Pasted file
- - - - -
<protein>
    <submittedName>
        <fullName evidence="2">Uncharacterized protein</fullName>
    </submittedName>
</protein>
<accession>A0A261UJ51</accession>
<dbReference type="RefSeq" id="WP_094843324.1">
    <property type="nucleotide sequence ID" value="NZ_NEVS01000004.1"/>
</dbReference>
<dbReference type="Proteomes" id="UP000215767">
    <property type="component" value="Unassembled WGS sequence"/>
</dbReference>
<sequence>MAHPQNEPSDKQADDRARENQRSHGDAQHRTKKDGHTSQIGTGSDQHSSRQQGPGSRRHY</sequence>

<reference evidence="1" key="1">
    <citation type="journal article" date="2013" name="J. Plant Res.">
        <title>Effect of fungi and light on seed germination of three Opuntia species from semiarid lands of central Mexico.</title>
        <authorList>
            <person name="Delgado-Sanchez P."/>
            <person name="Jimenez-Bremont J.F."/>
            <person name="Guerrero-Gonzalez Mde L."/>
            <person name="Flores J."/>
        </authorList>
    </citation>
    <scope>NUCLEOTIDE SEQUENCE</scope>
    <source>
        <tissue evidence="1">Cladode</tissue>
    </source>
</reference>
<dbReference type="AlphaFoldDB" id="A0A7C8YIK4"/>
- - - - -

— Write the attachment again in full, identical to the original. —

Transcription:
<protein>
    <submittedName>
        <fullName evidence="2">Uncharacterized protein</fullName>
    </submittedName>
</protein>
<accession>A0A261UJ51</accession>
<dbReference type="RefSeq" id="WP_094843324.1">
    <property type="nucleotide sequence ID" value="NZ_NEVS01000004.1"/>
</dbReference>
<dbReference type="Proteomes" id="UP000215767">
    <property type="component" value="Unassembled WGS sequence"/>
</dbReference>
<sequence>MAHPQNEPSDKQADDRARENQRSHGDAQHRTKKDGHTSQIGTGSDQHSSRQQGPGSRRHY</sequence>

<reference evidence="1" key="1">
    <citation type="journal article" date="2013" name="J. Plant Res.">
        <title>Effect of fungi and light on seed germination of three Opuntia species from semiarid lands of central Mexico.</title>
        <authorList>
            <person name="Delgado-Sanchez P."/>
            <person name="Jimenez-Bremont J.F."/>
            <person name="Guerrero-Gonzalez Mde L."/>
            <person name="Flores J."/>
        </authorList>
    </citation>
    <scope>NUCLEOTIDE SEQUENCE</scope>
    <source>
        <tissue evidence="1">Cladode</tissue>
    </source>
</reference>
<dbReference type="AlphaFoldDB" id="A0A7C8YIK4"/>